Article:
When he's out of college, THEN give him the D40. He'll appreciate it more.
I would go with the D50. My daughter who has just turned five, loves her D50. It's rugged, hard wearing, can take the knocks and more importantly can use older AF lenses Which tend to be tougher and cheaper. I bought the D50 second hand with an old AF D 35-70 3.3 In practically mint condition for $90 on yahoo auctions. There really is no place for point-and-shoot when you can buy at DSLR for less than a hundred dollars.
I thought he sensor was the same, but this is confusing as the ISO for D40 is higher. The only issue is weight, inbuilt help, better controls to change pictures once they're taken, BUT the D50 is built more like the D7100 with WB and ISO buttons on the back. I lost my D50 to an orange juice accident, and so ended up with D40, I wasn't happy, but I got used to it!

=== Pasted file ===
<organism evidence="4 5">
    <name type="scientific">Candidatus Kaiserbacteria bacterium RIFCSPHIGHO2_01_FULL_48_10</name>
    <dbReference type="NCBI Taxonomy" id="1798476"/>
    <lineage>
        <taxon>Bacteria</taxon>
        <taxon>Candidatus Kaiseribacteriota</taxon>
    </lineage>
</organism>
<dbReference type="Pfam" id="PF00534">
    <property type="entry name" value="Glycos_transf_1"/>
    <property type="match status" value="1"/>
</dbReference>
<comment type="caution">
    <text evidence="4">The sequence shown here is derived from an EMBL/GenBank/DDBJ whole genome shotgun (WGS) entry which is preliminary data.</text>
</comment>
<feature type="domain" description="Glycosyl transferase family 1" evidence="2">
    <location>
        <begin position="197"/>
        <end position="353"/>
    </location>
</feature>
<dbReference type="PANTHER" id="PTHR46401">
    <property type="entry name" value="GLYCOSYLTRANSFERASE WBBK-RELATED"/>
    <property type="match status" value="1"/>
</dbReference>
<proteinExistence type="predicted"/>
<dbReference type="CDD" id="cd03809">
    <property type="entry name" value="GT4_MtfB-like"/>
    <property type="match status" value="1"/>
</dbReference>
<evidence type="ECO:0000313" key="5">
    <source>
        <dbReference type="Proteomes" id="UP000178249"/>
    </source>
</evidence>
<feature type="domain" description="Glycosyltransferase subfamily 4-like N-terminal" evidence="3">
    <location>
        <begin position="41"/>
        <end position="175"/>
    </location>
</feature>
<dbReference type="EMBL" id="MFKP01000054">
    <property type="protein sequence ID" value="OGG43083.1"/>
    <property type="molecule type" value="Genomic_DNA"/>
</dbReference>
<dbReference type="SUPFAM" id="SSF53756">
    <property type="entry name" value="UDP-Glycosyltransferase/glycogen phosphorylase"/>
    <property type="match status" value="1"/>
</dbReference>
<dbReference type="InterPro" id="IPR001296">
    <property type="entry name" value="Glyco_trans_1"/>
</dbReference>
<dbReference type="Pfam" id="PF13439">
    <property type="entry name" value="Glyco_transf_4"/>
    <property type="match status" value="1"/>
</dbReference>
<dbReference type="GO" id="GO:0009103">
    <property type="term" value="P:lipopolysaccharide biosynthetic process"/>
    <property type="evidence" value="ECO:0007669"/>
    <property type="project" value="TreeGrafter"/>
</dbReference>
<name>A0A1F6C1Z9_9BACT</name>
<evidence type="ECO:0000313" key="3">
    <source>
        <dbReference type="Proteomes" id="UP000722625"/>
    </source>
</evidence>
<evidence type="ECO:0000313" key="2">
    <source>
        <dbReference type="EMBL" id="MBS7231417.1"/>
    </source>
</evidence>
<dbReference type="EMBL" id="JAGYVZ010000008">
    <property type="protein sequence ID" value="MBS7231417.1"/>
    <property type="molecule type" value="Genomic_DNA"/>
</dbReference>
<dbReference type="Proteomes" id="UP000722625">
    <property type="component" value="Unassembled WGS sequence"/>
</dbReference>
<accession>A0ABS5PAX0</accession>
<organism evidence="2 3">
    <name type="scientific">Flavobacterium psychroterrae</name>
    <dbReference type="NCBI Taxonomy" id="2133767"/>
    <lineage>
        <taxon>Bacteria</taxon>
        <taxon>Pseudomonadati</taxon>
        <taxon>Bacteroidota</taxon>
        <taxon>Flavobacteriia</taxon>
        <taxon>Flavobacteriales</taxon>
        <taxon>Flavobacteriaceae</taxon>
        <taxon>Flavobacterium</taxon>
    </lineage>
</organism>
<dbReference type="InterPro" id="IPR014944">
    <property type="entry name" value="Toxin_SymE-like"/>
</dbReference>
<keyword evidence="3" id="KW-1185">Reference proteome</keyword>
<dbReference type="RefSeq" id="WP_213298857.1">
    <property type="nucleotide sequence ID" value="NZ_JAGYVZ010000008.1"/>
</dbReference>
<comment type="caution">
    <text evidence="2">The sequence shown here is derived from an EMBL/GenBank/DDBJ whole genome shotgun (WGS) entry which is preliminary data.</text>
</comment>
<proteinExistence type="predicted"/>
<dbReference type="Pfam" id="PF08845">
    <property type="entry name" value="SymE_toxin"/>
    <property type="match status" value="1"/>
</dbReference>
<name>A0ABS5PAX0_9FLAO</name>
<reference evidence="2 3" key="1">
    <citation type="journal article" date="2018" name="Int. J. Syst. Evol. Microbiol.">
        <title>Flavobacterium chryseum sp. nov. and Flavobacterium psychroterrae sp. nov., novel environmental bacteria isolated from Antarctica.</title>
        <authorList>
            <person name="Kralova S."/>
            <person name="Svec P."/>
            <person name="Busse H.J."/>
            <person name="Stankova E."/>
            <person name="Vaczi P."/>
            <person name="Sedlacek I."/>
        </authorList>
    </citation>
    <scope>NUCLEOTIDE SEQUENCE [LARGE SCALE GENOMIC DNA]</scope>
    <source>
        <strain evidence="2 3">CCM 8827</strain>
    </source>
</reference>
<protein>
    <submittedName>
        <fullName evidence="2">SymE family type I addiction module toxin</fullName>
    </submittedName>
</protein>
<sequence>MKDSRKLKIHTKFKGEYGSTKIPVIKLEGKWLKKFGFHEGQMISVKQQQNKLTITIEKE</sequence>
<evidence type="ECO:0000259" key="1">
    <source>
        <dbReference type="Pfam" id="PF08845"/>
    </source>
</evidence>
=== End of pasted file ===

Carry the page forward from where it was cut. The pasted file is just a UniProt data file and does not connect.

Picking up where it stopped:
Image quality I guess is only as good as the lens.
Being closer to the beginner category myself, I'd first ask your son what his interest in a camera is, not what he will shoot with it. Does he want to learn about photography, or just take pics? If it's just pics - point and shoot. If he wants to learn about photography, then I'd look at d40 vs.d50. Then I'd also get prime lens, tell him to set it on manual and go shoot and experiment. That will teach him more than anything, if that is his goal. I'll leave the rest of the equipment recommendations to others. Hope that helps - sorry it's so late.